Skip to main content

trees are important


This picture was taken on my walk through Cal State University in Berkeley on Tuesday, January 30, where there are a group of students protesting the removal of a section of oak trees in order to build a new gym facility. Some of them have built platforms and are actually living in the branches in makeshift shelters. It is amazing to me the various causes that people will get behind and pursue with a zeal that makes many of us uncomfortable. What is worthy of my public protest? What would I live in a tree for? What would I lose my so-called respectability for? I used to be quite the religious zealot (with judgmental tendencies often masquerading as zeal), going around telling people Christian rock music was an oxymoron and the celebration of Christmas by giving gifts might steal your soul (I even renamed it "Gift-mas"). Zeal without wisdom and love is a fire that can easily bring destruction to the very causes it means to spread and the people that encounter it. Thank God that he continues to show us his mercy and gracefully teaches us a better way.
Currently, I am a generally easy-going and fairly unopinionated person, so there are few issues I would sign up or go on record as being a staunch supporter or activist for, but when it comes to people I love, I believe that I have developed some fanatical tendencies. I want everyone to know that I am Dean's biggest fan and would do the silliest, embarrassing thing just to make him smile. I have no problem traveling long distances just to spend a few hours or days with the people God has put on my heart. I usually stop everything I am doing when a friend wants to talk to me on msn - because "stuff" can always be done later. My highest calling is to be a friend - of God, of Dean, of those Jesus points out to me as important in my life. Friendship takes time, and we all have equal amounts of that; it just depends who or what you want to spend it on.

Trees ARE important: Jesus did not think it beneath him to be nailed to a tree in order to make my (and your) friendship with God possible, so like Zaccheus, I will not think it too foolish to climb a tree to see God more clearly.

Comments

Popular posts from this blog

what binds us together?

For the past few weeks, I have been reading a book by famed psychiatrist M. Scott Peck which chronicles his travels (together with his wife) through remote parts of the UK in search of prehistoric stones. The book is part travel journal, part spiritual musings, part psychology, and part personal anecdotes. A mixed bag, to be sure, and not always a winning combination. At one point, I considered putting the book aside, not finishing it, but then Peck started writing about community. He is no stranger to the concept. He has led hundreds of community-building workshops over the years, helped start a non-profit organisation dedicated to fostering community, and written a compelling book about the topic, one which greatly impacted me when I read it oh so long ago.[1]

In preparation for a course I am teaching next year, I have been doing quite a bit of study on unity and community. Once you start thinking about it, you see and hear evidence of it everywhere. (See my blog on the impact of b…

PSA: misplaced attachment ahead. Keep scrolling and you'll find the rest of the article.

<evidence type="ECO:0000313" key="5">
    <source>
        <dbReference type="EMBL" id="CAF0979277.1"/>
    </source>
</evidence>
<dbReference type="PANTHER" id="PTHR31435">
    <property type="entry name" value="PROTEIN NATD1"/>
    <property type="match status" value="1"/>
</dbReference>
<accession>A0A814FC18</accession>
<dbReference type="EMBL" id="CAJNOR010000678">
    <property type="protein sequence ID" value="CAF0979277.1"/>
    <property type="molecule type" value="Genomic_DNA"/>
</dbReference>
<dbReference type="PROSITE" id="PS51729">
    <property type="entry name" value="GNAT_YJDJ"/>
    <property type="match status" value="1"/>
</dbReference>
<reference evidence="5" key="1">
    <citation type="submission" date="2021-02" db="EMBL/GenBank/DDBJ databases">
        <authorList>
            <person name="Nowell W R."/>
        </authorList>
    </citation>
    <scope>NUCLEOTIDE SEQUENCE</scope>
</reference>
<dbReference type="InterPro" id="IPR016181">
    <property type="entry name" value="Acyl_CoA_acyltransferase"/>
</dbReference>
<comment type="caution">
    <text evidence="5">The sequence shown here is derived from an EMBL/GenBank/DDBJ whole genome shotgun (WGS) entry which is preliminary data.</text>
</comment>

job hunting

I am on the hunt for a job. PhD in hand, I am a theologian for hire. The thing is, not a lot of places are hiring theologians these days, and if they are, they are usually looking for scholars with skills and experience outside my area of expertise. Today I found job opportunities for those knowledgeable in Religion, Race, and Colonialism, Philosophy and History of Religion, Islam and Society, Languages of Late Antiquity, Religion, Ethics, and Politics, and an ad for a Molecular Genetic Pathologist. Not one posting for a Dramatic Theologian with  a side order of Spirituality and a dash of Methodology.

I know, I know. My expectations are a bit unrealistic if I believe I will find an exact match for my particular skills. I know that job descriptions are wish lists to some extent, so no candidate is ever a perfect match. I also realize that one must adapt one's skill set according to the requirements of the job and be flexible. But there are so few jobs which come within ten or even…

lessons from a theological memoir and a television series about lawyers

It's a hot Wednesday afternoon, so let's talk about false binaries. Basically, a false binary or false dichotomy happens when a person's options are artificially limited to two choices, thereby excluding all other possibilities. Insisting on the limited choice of either A or B leaves no room for middle ground or another, more creative solution. In other words, a false binary assumes the rest of the alphabet (after A and B) does not exist.

Binary thinking is quite prevalent in our society. Either you are for me or against me. Either you are guilty or innocent. Either you are a Democrat or a Republican, conservative or liberal. Either you are a Christian or a pagan. Either you are all in or all out. Admittedly, it is convenient to see things as either black or white, but we live in a multi-coloured world and not everything fits neatly into two categories. This is why insisting there are only two choices when, in fact, other options exist, is labeled as a fallacy in logic an…